I'm guessing you are an OR nurse....do you circulate, scrub, or both? Obviously with scrubbing, you need to know technique, instruments, proper handling of such, loading the drivers, suture, etc, etc, etc. So, if a nurse who doesn't do this routinely/regularly...suddenly is called upon to do this....you see no issue of responsibility here? Interesting.....
    Also, I'm not sure I'm getting this "tone" of "c/s are boring" and we "bail out" L&D. It really seems kind "diva-ish" to me. Last time I checked, both the OR nurses and L&D nurses are employed by the same hospital....if you are assigned to go do a c/s, and your job is a scrub nurse...how is that "bailing" anyone out? Or maybe you think you're bailing out a crashing baby, doing them such a huge favor as to assist in an emergency procedure?
    And, quite frankly, I would think scrubbing or circulating for surgeries of any kind would be "kinda boring" after awhile...I mean once you've seen one gallbladder/spleen/appendix....day in, day out....you've seen them all.

    As they say, to each their own. That's why it's so lovely to have so many different areas to choose to practice in!
  8. by   CrazyBlondesRock
    I used to work in a high-volume OB unit (around 600/month) and we used OB techs (I don't think they were certified scrub techs) as scrubs - we usually had 2-3 at night. When these OB techs weren't scrubbing they were doing blood glucose fingersticks, drawing labs, filing things in charts, getting supplies, during the day and occasionally at night they did bed baths, took pts to pp... I have to admit I did see them sitting around talking at night a lot, but there were some nights that the nurses got to do that to. Overall they were a joy to work with and made our jobs a lot easier. I've seen us do 17 sections in one day so it was definately cost effective to employ them as opposed to extra nurses. (When we go back on a section we have 1 RN circulator, 1 RN baby nurse, and 1 OB tech. With no OBT we would have to have 3 nurses readily available and sometimes we have trouble finding a baby nurse to go back for 15 or so minutes to do the baby!) Several of our nurses were former OB techs and if we were in a pinch they were usually eager to scrub or helped the scrub get stuff ready for crashes.

    There are a lot of things that techs can be trained to do that would be useful on an OB unit and I'm surprised that they aren't considered cost effective. Personally I always wanted to learn to scrub (that is why my new job is as an OR nurse!!), but I can't imagine why is should be a requirement of the job - especially in a place that does 680 c/s a year!
  9. by   BETSRN
    Quote from CrazyBlondesRock
    I used to work in a high-volume OB unit (around 600/month) and we used OB techs (I don't think they were certified scrub techs) as scrubs - we usually had 2-3 at night. When these OB techs weren't scrubbing they were doing blood glucose fingersticks, drawing labs, filing things in charts, getting supplies, during the day and occasionally at night they did bed baths, took pts to pp... I have to admit I did see them sitting around talking at night a lot, but there were some nights that the nurses got to do that to. Overall they were a joy to work with and made our jobs a lot easier. I've seen us do 17 sections in one day so it was definately cost effective to employ them as opposed to extra nurses. (When we go back on a section we have 1 RN circulator, 1 RN baby nurse, and 1 OB tech. With no OBT we would have to have 3 nurses readily available and sometimes we have trouble finding a baby nurse to go back for 15 or so minutes to do the baby!) Several of our nurses were former OB techs and if we were in a pinch they were usually eager to scrub or helped the scrub get stuff ready for crashes.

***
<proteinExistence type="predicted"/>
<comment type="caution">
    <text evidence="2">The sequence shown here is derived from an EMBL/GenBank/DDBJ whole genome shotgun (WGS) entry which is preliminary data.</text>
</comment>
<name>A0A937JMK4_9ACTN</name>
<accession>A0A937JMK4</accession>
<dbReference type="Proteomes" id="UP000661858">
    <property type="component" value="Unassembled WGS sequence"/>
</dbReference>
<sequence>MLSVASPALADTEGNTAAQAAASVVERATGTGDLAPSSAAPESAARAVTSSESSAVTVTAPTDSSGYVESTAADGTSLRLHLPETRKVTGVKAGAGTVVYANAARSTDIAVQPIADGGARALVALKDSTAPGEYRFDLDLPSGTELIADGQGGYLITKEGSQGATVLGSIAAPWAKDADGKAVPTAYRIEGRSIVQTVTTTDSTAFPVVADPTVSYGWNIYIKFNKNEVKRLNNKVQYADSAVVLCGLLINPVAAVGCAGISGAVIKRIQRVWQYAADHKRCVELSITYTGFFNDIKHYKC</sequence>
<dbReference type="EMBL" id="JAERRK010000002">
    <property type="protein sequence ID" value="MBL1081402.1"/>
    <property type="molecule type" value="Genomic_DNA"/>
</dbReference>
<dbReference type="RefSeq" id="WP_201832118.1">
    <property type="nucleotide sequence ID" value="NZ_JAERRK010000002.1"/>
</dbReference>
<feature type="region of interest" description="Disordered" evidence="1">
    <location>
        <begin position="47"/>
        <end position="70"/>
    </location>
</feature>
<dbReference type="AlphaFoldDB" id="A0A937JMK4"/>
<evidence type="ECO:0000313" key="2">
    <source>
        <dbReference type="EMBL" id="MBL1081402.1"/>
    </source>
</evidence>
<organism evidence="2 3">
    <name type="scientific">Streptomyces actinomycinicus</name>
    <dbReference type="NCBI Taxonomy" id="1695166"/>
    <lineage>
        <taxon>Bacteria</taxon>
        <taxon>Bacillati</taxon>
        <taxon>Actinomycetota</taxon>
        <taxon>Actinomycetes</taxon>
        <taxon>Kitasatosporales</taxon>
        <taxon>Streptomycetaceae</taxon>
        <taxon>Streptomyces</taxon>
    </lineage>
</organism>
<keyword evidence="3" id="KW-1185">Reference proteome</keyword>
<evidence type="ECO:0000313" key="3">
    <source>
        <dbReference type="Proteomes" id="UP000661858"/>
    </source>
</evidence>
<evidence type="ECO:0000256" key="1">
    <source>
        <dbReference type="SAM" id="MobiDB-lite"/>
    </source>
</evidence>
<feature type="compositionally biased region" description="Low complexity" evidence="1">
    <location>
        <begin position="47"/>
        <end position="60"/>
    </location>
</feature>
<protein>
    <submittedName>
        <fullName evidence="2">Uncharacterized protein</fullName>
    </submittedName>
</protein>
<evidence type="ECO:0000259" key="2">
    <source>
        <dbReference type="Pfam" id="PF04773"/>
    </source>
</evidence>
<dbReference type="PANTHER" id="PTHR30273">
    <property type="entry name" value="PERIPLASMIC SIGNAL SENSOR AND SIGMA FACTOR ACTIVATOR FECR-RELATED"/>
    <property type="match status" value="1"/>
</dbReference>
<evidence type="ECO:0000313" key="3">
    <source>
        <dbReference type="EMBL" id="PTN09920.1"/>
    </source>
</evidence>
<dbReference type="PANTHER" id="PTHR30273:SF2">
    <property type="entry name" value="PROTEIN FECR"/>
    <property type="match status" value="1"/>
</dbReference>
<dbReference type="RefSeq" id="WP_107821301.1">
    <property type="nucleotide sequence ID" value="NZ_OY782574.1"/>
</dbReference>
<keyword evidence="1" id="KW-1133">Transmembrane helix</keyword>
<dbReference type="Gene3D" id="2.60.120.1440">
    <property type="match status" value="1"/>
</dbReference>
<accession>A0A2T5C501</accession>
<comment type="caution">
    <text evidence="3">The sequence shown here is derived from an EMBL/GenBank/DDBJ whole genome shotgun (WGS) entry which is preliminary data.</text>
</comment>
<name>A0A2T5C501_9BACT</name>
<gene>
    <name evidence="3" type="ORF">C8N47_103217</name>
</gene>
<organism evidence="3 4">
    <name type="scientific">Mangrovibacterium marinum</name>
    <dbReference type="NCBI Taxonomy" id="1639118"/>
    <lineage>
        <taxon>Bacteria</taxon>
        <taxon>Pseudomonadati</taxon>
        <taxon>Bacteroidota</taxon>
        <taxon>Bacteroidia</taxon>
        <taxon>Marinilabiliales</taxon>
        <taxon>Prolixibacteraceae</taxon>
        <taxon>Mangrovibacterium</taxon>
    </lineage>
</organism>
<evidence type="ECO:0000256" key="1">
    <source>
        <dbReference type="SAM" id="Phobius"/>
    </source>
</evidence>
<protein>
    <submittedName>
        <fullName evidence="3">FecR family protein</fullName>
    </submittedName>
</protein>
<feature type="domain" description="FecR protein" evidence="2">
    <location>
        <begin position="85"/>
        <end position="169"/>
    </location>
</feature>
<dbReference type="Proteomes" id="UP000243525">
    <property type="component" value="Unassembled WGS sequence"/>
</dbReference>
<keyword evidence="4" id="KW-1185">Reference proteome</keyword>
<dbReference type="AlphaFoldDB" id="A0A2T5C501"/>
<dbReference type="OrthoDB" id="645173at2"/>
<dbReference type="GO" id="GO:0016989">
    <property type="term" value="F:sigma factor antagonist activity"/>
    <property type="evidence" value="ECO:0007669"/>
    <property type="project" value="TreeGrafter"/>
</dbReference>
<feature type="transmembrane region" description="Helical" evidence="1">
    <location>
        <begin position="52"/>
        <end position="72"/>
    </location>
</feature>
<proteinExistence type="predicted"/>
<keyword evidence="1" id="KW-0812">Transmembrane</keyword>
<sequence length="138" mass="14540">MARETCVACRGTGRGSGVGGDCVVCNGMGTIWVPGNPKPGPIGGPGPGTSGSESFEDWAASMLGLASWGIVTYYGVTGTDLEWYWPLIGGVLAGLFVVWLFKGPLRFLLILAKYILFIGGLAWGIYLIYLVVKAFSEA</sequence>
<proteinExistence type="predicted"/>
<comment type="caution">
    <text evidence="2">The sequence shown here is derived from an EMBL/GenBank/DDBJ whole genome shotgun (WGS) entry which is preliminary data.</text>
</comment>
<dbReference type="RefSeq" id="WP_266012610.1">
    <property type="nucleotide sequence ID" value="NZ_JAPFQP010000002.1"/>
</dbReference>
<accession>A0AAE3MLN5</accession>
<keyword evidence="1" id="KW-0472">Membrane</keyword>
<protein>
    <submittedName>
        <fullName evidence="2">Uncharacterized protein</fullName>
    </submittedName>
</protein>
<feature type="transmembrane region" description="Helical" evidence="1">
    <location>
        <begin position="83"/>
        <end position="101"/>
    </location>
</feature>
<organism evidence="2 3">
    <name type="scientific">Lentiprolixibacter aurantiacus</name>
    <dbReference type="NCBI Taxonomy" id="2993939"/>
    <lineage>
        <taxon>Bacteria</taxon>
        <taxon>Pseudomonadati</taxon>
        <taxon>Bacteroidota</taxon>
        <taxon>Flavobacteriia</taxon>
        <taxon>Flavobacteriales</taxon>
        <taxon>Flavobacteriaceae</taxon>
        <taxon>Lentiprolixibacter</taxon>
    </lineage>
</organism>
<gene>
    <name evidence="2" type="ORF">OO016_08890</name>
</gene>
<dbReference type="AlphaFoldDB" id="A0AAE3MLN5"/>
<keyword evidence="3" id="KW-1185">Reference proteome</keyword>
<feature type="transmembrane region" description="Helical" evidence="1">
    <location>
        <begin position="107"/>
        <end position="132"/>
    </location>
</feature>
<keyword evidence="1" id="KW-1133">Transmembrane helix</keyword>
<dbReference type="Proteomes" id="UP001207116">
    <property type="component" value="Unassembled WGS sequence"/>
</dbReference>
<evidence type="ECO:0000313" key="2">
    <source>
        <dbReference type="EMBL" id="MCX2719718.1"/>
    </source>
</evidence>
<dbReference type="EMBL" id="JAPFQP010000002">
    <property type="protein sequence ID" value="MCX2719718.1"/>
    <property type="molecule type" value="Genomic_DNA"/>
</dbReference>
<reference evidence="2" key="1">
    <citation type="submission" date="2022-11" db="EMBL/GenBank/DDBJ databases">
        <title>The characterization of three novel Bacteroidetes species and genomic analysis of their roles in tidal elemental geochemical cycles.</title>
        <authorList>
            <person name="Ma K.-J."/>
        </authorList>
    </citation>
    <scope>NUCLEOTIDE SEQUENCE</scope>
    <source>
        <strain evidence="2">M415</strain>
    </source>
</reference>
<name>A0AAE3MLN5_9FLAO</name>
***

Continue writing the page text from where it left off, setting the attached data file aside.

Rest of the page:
There are a lot of things that techs can be trained to do that would be useful on an OB unit and I'm surprised that they aren't considered cost effective. Personally I always wanted to learn to scrub (that is why my new job is as an OR nurse!!), but I can't imagine why is should be a requirement of the job - especially in a place that does 680 c/s a year!
    Our OBT's are a Godsend. I do NOT want to be trained to scrub! I love circulating and am glad that we had to start doing our own sections. It was a real nightmare at first (for us and the OR) but when all was said and done, it was great, not to mention it is wonderful for our patients as well.
  10. by   littleones
    Our ob unit does only 50-80 deliveries a month. We are considering using ob techs. The problems we are having are that we just finished training as circulators and scrub techs. We are now starting on training to recover our patients after sections. We are also starting a level II nursery. Right now if we go to section we are using an RN as a labor nurse that helps get the patient ready for the section, an RN as a circulator, an RN to catch the baby, and an RN for our scrub techs. We only staff 4 RNs on the floor. My concern is that the patients on the floor are not getting cared for properly while everyone is in doing the section. It makes sense to have the labor nurse circulate but can one person get the pt ready to go back, then get the pt back to the csection suite, scrub the patient, and count instruments all in a timely manner? What do other hospitals do? Help!